One method might be to use engagement and assistance as inducements for regional countries to increase cooperation. But this method has little chance of working in the South Caucasus, as the divisions between Armenia and Azerbaijan—still technically at war over the breakaway Azerbaijani province of Nagorno-Karabakh—are too deep to be bridged by any inducement NATO could provide. Another possibility would be to disengage from the region until it stabilizes, presumably under the weight of Russia’s geopolitical presence. But given the proximity of the South Caucasus to Europe, its role as an energy corridor and commercial bridge between Europe and Asia, and the potential for conflict within the region to destabilize the broader Black Sea region, which includes several NATO members, the alliance had historically deemed the South Caucasus too important to ignore. Since the collapse of the Soviet Union, then, the South Caucasus had presented NATO with a dilemma. On one hand, the region’s fractionalization made engagement on the regional level impossible, while on the other hand, NATO had important interests in the region.
NATO’s answer to this dilemma had been to focus its engagement on Georgia, while maintaining communication Armenia and Azerbaijan. The Alliance’s engagement of Georgia, led by the U.S., paid off in the form of deployments of Georgian troops to NATO missions in Kosovo and Afghanistan, and to the U.S.-led coalition in Iraq. Georgia’s deployments were significant for both the numbers of troops deployed and the missions they undertook. In Iraq, the Georgian contingent eventually numbered some 2,000 soldiers, and was tasked with patrolling and interdicting the insurgent supply routes running from the Iranian border to Baghdad. In Afghanistan, the Georgian contingent numbered some 1,600 soldiers at the height of its strength, and was deployed to volatile Helmand Province. Some 800 Georgian soldiers remain in Afghanistan today. In all, over 8,000 Georgian soldiers have deployed to Iraq, and over 13,000 have deployed to Afghanistan so far. The Georgian contingents in Iraq and Afghanistan were the largest non-NATO contingents and dwarfed those of most NATO members.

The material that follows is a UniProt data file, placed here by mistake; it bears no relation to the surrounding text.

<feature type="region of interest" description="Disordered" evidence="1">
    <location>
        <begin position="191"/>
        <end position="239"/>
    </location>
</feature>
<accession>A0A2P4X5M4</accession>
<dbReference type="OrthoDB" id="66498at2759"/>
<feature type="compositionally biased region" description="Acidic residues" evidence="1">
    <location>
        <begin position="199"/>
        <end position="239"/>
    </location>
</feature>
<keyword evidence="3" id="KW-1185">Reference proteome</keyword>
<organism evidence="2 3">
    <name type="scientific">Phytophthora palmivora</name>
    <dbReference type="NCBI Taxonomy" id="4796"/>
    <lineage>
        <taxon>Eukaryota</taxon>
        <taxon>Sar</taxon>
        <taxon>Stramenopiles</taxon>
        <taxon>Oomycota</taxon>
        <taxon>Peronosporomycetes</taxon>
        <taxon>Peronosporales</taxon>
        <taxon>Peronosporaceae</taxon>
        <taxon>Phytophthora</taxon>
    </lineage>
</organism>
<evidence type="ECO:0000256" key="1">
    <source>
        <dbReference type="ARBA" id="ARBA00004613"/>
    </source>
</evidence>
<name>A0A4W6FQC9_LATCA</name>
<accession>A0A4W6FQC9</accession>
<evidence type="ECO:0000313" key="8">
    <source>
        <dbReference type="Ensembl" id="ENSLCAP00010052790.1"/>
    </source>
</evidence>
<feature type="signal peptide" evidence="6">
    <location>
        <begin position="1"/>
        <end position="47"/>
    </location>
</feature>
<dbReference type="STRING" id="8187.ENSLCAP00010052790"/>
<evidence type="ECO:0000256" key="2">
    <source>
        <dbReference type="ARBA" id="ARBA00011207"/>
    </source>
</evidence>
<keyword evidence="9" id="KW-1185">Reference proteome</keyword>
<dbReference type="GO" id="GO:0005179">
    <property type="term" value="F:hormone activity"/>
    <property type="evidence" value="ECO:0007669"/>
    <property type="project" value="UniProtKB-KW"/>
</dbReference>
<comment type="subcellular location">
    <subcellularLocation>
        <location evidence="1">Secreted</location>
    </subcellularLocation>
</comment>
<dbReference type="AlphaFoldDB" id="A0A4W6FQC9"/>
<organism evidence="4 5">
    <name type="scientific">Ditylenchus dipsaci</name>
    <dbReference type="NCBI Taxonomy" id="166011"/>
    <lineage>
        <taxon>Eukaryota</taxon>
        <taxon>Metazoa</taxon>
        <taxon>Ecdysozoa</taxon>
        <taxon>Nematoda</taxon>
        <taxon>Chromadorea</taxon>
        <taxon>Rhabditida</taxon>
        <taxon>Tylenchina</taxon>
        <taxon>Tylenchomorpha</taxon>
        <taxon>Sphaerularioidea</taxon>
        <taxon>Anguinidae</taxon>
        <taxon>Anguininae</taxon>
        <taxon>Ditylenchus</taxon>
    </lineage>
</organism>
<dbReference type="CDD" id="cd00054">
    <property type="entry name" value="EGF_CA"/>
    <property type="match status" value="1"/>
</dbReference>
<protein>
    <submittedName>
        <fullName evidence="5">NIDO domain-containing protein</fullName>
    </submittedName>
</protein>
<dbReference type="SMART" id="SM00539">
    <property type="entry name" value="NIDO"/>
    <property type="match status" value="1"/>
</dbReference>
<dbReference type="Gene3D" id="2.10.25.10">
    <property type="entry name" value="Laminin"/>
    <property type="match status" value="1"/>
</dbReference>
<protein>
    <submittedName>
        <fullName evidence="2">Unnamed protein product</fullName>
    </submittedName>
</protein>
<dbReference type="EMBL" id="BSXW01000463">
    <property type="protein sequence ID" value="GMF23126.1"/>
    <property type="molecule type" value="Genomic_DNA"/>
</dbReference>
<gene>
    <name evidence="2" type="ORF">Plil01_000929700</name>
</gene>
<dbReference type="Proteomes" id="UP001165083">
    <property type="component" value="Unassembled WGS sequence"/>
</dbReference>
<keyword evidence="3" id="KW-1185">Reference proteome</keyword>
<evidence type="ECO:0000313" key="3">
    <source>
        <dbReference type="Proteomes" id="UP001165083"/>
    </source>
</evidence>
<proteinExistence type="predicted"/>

Aside from its military deployments, Georgia’s desire for Euro-Atlantic integration was a key factor in the impressive political and economic reforms the country has undertaken over the last fifteen years. Georgia transitioned from a failing state with a kleptocratic government to a messy but vibrant parliamentary democracy that has conducted one of the few peaceful constitutional changes of power in the former Soviet Union, outside of the Baltics. It also includes an economic transformation and fight against corruption that moved Georgia from near the bottom of global indices of economic freedom and transparency to near the top.